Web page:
topos theory

# Contents

## Definition

Let Top be the category of topological spaces, and let $\Sigma$ be the full subcategory whose only two objects are a one-point space and $\mathbb{N}^+$, the one-point compactification of the discrete space of natural numbers. Let $J$ be the canonical Grothendieck topology on $\Sigma$.

Johnstone’s topological topos (specifically, the one described in the eponymous paper referenced below) is the topos of canonical sheaves $Sh_J(\Sigma)$ on $\Sigma$. The functor

$Top \to Set^{\Sigma^{op}}: X \mapsto Top(-, X)$

is faithful and factors through $Sh_J(\Sigma)$, and its restriction to the category of sequential spaces is full.

The category of subsequential spaces can also be found as a full subcategory of this topos (in fact, it consists of the separated objects for a Lawvere-Tierney topology). A general object of the topos can be thought of as like a subsequential space, but such that a given sequence can converge to a given point in “more than one way.”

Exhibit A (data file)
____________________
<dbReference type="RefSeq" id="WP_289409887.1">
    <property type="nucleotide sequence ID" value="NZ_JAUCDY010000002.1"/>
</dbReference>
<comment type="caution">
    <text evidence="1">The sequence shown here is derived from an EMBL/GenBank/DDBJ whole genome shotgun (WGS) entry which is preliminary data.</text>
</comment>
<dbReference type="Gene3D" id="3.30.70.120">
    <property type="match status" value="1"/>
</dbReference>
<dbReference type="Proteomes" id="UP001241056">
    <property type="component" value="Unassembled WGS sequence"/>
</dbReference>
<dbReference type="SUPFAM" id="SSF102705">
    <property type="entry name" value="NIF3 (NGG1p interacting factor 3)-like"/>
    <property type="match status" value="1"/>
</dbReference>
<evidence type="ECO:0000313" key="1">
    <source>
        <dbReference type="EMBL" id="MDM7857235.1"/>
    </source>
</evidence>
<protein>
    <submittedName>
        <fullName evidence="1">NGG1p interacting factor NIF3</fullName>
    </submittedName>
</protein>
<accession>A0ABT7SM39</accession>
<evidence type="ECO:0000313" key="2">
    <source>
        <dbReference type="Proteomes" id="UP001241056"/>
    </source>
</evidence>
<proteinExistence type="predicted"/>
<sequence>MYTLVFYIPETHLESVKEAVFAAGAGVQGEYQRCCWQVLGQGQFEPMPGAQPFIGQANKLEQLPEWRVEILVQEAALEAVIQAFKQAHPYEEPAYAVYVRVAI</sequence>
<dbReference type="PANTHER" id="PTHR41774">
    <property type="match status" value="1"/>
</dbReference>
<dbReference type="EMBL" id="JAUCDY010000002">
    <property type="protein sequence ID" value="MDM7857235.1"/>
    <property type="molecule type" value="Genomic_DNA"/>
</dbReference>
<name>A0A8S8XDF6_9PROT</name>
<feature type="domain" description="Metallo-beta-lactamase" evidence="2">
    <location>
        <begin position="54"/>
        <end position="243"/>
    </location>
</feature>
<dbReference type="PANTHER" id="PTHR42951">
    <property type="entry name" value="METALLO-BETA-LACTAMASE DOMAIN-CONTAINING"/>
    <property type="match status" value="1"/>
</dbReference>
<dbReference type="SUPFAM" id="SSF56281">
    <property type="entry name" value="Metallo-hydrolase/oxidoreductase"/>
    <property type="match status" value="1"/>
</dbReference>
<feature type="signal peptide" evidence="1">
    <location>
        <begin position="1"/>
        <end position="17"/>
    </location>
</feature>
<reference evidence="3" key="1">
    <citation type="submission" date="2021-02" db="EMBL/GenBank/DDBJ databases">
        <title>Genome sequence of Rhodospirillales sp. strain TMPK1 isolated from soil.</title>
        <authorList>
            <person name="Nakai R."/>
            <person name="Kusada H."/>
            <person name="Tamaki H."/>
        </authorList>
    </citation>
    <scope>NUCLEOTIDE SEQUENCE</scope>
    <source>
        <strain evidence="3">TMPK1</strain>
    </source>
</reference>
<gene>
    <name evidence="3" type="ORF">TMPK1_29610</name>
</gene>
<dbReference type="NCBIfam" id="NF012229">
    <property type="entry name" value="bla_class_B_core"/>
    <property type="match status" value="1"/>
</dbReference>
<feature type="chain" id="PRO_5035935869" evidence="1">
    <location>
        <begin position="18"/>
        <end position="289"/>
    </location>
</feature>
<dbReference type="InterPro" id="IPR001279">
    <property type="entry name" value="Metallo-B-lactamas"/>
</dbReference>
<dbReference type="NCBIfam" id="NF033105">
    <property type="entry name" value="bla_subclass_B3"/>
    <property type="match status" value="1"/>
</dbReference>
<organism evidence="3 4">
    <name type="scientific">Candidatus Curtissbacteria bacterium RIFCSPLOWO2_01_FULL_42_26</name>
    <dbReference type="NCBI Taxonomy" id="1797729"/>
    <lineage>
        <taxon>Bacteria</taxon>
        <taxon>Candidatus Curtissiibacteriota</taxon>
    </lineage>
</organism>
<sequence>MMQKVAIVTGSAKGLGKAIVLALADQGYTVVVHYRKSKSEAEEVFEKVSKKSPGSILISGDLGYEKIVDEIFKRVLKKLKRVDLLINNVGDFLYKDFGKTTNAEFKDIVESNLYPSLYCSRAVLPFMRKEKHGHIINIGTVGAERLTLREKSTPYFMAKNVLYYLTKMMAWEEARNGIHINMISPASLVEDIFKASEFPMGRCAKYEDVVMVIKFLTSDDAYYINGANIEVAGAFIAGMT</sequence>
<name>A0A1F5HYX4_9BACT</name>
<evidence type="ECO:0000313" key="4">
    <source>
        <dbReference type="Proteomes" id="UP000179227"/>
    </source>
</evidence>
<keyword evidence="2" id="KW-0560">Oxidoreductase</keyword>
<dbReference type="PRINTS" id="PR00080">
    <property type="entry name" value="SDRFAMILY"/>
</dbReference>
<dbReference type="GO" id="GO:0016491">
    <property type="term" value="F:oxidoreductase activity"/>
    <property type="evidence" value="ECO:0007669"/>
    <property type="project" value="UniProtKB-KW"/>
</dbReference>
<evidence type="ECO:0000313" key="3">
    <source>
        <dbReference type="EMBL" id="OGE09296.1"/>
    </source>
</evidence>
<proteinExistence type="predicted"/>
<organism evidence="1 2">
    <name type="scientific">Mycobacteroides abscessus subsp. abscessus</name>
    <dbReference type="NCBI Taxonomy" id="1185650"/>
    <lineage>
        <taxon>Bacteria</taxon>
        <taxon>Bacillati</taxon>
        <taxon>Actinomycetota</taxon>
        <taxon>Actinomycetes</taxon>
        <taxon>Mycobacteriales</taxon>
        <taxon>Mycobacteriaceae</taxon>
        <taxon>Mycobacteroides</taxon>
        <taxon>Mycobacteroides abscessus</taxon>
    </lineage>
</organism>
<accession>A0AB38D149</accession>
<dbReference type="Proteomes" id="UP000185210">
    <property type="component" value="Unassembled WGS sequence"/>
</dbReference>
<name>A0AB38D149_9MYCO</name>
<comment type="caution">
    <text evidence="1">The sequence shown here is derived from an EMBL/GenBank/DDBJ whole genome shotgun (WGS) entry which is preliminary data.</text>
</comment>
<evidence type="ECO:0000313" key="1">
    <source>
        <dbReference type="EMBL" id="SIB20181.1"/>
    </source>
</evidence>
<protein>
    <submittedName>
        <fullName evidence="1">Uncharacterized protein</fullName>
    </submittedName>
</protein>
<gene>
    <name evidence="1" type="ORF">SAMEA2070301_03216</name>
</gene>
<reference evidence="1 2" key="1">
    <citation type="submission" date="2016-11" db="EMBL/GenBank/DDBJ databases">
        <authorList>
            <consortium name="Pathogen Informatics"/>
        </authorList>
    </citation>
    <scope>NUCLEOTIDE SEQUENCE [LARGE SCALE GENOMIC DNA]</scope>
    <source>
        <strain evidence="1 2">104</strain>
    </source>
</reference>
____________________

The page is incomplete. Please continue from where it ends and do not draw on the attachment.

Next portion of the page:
Importantly, following an idea by Joyal, the topological topos $\mathcal{E}:=Sh_J(\Sigma)$ allows one to represent the geometric realization functor $sSet \to \mathcal{E}$ as the inverse image of a geometric morphism from $\mathcal{E}$ to the topos of simplicial sets. As Johnstone points out, this approach fails for the big topos on $Top$ and also for Lawvere’s topos for continuum mechanics.

## Reference

• Peter Johnstone, On a topological topos, Proc. London Math. Soc. (3) 38 (1979) 237–271. (PDF)